He also referred to his design experience when answering a fan question about his work on Future GPX Cyber Formula, where he's credited for machine design. "Being able to design all those supercars was really exhilarating for me. But when Cyber Formula was airing, you have to remember that the TV screens were tiny back then. On a small screen, you're not going to be able to see a lot of the details that animators usually put into their animations. We designed all the cars with that in mind. It made us think, 'How do we make the silhouettes unique and different so we immediately know which car it is?'" He said another design consideration was the weight of each car. "If the cars are too light, they're not going to be very fast when raced. So we needed to add weight. How do we do this? By adding the parts they'll use to transform, so that's in the design as well."

Kawamori also spoke at length about his creative process, namely the emphasis on always striving for originality and creativity. “One important aspect of the Macross franchise is we want to always produce and present something totally new… It's hard to come up with totally new and original storylines for Macross.” He continued to say that when they were originally creating Macross, they didn't want a story where weapons were the solution. “It was culture that was the solution,” he said. “In Do You Remember Love, the song was the solution. But we already have that. So that's something we're working on now. Knowing that viewers already know that song is going to be a key point in the series, we need to think of something new and unique.”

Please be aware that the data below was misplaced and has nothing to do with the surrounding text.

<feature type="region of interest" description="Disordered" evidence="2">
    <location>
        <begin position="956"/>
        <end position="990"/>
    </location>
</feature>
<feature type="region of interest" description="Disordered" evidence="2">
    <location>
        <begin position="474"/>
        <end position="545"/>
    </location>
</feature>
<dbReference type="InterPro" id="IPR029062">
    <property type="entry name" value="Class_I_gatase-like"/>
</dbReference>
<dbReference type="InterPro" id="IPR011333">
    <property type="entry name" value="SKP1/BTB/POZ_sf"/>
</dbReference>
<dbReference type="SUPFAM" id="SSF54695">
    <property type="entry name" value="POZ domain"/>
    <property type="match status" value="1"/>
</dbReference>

Asked about the differences between anime production in the 1980s and now, he said that because production cycles are so fast now, it's nice to be able to make so many different things in a short span. But the downside is that it doesn't stay in people's minds as readily. “People don't remember [titles] very well. It's becoming more difficult for people to realize the uniqueness in a title, and it's hard to even get to that point of uniqueness when the cycles are too quick.” He added that one silver lining is that because so much work can be done remotely, he's able to more easily travel on location for research and still be able to take his meetings.